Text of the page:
It's a new aspect of the digital publishing industry, now worth $1.6 billion (still peanuts) but growing fast. If you're considering doing an audiobook, I highly recommend the following article by Michael Kozlowski on Good E Reader's blog, click here. You will see that in addition to Amazon's services, there are several excellent alternatives you might want to investigate.
Audio titles so far are relatively few (13,255 titles came out in 2012, up from 4,602 in 2009 - compare that to the millions of ebooks). Audiobooks seem to be the province of affirmed writers with a proven market, like, for example Elizabeth Spann Craig, a successful "hybrid" author ("hybrid" means she has both traditionally published books and self-published titles). She has a hefty number of published books under her belt and writes 3 to 4 books a year, making sure they're available in ALL formats. See here for her own summing up of her experience in 2013.
What is remarkable about her is that she spends (next to) zero $$$ on marketing, does just a little blogging and facebooking and tweeting (plus a couple of giveaways on Goodreads/year) - in short, she doesn't relate directly to her readers as an author. They are more interested in her books than in her, they're fans of her book characters, not of her as a writer or even as a person! This is what she calls "book-centric reader engagement" (and she is engagingly shy and modest about herself). All that means she has to write more books every year to keep it up rather than waste time on book promotion campaigns.
This is where audio-books come in, a format with a rapidly rising audience as more and more people are engaged in activities that preclude reading (for example, all the time wasted driving your car). We've all heard of Audible (acquired by Amazon in 2008), ACX and Podiobooks and I won't go into it here. One of my fellow author friends, Bert Carson, who's just dived into turning all his titles into audio-books, waxes enthusiastic, check him out here. He's got a lot to say about making them (see his "lessons learned" sections).
What I do think is that before you make that extra effort of producing an audio-book you should consider whether it is really worth your while. Which gets me to the reasons for doing audiobooks:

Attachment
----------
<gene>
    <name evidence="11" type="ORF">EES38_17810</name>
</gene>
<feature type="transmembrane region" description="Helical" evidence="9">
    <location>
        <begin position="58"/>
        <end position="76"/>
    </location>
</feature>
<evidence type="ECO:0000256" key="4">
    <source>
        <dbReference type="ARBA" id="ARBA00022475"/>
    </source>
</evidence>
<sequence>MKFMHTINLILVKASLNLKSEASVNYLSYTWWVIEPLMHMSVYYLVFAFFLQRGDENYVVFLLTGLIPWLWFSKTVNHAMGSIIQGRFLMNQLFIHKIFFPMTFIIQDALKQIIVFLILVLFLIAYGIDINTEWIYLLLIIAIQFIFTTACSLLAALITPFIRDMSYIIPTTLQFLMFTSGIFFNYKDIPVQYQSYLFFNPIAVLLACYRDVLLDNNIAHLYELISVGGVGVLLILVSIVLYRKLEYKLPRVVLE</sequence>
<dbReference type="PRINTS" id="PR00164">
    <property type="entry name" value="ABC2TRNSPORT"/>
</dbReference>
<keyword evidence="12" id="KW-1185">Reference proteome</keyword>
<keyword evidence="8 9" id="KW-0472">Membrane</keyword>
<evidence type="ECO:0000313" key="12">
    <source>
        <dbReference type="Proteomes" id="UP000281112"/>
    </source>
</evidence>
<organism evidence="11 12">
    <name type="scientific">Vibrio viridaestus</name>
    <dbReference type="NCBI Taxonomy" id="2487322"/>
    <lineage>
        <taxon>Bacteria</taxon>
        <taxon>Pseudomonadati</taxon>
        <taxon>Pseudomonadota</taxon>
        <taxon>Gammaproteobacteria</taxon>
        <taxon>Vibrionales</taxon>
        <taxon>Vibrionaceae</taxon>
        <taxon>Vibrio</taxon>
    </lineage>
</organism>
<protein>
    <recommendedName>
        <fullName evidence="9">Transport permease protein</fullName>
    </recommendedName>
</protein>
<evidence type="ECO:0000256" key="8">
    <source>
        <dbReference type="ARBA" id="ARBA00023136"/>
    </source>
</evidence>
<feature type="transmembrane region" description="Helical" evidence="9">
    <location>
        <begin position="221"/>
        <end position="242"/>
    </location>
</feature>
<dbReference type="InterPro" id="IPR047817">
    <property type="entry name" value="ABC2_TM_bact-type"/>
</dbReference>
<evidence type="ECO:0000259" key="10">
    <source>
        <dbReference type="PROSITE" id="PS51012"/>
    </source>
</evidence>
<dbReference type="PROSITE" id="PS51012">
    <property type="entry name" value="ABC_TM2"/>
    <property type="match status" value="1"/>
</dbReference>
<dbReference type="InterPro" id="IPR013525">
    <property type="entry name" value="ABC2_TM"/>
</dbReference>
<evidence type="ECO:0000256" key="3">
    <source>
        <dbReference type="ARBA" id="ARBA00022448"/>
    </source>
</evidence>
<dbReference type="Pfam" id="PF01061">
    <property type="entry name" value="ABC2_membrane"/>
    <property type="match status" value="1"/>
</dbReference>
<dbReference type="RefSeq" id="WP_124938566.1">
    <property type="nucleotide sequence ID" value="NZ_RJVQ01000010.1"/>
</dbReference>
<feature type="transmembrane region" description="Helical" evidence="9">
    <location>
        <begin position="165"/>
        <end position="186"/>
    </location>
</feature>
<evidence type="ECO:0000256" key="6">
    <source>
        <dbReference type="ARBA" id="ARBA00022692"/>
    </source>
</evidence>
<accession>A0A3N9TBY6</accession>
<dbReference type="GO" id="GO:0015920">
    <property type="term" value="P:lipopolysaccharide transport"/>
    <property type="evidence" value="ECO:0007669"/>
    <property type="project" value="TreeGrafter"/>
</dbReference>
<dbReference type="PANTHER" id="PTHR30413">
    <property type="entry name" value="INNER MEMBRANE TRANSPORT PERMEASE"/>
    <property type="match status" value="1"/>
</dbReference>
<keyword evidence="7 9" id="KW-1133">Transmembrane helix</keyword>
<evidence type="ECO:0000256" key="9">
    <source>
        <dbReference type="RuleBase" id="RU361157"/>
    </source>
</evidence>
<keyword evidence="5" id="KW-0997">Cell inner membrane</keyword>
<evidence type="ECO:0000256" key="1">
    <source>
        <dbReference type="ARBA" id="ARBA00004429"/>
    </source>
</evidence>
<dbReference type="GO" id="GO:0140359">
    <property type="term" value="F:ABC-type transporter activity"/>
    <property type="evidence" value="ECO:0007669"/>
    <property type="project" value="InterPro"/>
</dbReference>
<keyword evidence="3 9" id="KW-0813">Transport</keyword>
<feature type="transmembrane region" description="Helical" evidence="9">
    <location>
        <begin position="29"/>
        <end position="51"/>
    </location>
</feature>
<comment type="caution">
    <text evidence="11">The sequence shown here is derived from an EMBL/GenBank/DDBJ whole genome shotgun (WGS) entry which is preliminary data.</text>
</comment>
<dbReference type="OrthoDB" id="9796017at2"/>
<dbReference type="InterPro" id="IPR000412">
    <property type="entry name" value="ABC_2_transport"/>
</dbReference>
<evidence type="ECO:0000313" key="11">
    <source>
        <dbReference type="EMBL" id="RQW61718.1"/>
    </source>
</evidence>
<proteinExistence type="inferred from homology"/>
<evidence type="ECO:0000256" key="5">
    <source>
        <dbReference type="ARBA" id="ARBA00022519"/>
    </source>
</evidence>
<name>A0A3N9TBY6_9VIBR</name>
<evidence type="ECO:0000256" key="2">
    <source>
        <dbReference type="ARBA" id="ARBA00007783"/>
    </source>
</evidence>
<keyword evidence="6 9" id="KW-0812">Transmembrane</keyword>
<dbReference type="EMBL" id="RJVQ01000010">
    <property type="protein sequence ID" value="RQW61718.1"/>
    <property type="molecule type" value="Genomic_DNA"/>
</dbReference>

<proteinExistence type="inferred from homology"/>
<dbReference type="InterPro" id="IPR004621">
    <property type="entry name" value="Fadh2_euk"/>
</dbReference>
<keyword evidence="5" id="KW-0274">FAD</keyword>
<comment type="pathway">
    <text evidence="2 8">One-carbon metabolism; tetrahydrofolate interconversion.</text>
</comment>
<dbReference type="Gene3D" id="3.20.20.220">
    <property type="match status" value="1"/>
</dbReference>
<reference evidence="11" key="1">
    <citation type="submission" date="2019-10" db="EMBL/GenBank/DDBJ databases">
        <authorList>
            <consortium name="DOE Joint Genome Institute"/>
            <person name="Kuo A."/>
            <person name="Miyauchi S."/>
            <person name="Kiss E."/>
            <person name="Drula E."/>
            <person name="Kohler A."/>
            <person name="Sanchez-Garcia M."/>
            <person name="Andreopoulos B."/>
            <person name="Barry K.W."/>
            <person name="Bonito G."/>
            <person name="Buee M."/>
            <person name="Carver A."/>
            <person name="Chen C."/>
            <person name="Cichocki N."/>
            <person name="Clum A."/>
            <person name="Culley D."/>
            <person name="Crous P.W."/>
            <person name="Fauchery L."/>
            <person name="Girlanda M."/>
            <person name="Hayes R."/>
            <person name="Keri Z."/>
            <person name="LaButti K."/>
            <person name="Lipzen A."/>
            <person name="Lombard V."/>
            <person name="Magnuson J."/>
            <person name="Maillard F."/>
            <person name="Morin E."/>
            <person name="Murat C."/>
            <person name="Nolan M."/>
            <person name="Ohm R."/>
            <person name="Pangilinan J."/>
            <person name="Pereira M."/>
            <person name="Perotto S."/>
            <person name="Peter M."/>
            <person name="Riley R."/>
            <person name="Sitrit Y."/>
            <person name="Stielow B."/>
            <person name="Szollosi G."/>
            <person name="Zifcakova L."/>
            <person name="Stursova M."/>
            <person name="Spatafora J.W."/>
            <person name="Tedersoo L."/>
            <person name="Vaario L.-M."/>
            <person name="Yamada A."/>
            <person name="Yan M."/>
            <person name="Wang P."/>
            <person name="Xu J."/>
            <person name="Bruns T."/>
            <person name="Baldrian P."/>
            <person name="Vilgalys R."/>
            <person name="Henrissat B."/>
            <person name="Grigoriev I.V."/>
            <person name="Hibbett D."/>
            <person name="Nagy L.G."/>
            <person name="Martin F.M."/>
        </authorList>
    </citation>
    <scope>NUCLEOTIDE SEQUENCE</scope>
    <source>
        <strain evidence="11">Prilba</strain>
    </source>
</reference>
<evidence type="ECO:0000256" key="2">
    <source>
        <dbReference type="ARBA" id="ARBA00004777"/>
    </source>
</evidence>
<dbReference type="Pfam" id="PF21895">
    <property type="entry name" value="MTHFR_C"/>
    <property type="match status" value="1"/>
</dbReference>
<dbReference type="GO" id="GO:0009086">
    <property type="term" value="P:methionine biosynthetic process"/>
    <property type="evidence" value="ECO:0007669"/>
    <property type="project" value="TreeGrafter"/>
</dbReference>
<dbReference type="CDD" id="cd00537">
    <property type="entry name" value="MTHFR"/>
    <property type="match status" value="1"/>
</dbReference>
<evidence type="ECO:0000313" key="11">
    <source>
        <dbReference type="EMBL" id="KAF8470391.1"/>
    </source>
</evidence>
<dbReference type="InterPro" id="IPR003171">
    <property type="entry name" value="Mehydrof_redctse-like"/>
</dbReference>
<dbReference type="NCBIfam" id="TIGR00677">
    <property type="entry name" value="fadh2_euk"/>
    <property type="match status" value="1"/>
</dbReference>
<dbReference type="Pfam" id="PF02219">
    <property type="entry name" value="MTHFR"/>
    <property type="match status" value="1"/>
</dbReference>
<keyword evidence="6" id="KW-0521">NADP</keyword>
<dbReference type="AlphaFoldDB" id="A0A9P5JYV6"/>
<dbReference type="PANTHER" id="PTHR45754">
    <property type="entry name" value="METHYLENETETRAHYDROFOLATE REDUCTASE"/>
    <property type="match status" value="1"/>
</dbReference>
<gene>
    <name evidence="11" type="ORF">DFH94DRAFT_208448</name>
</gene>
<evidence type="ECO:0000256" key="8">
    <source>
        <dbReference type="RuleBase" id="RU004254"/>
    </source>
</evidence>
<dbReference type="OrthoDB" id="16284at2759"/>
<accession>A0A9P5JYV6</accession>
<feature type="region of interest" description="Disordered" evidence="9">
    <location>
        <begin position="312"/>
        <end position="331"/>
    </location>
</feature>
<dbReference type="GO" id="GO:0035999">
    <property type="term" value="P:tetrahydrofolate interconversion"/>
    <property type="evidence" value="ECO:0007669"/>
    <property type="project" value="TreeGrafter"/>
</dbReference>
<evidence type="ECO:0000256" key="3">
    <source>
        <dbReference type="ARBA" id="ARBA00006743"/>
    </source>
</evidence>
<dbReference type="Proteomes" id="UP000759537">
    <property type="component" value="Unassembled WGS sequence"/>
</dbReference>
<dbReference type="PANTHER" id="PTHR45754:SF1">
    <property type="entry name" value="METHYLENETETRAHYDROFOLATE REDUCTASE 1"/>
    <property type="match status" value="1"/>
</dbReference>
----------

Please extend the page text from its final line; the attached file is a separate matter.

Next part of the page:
Reason #1: You should definitely do an audio book if you are in Spann Craig's position, where you've "saturated" your corner of the market. If not, you'll find that your audio-books face the same marketing hurdles as all your other formats (ebooks and printed versions) and are in need of selling boosts. Are you ready for that extra-marketing?
But there may be alternatives. For example, producing audio-clips of portions of your book, say a particularly breathtaking passage that could help in marketing your book, though the places to upload your clips are still essentially limited to soundcloud.com, click here to visit. You can set up your "sound" page there and share your clips - also very useful to embed your clips on your blog or website.
Reason #2: with the advent of Amazon's "Whispersync For Voice", it makes total sense. Your readers are able to move from reading to listening and back again without losing the place they stopped reading (or listening). Check it out here. The cool thing is that Amazon provides readers with a discounted audio copy if they buy the ebook first. So what you've got here is a built-in marketing tool. See here author Stephen Woodfin's experience that he very kindly shares on the Venture Galleries blog, an eye-opener.
If you've had any experience with recording your book, please share!
Latest News about my publications:
Crimson Clouds, (new edition) romance the second-time-around (on Amazon, click here for ebook and here for printed version) Just garnered new three 5 star reviews!
Beware of the offer of a printed first version of the book, under the title "A Hook in the Sky", see here. It looks nice and cheap ($10.80!) but it's no longer in print and I have retired it. It's just that the Amazon system is slow to register change...
Luna Rising, the full saga (new edition, 3 volumes) one young man's battle to rebuild the family name (on Amazon, click here for ebook and here for the printed version)
Again, beware of the printed version presented here, it's cheaper BUT that is the first edition (originally called "Fear of the Past") and unless you are a collector of rare editions, don't buy it!
Note: ebook is 40% off compared to buying each e-volume of the saga separately.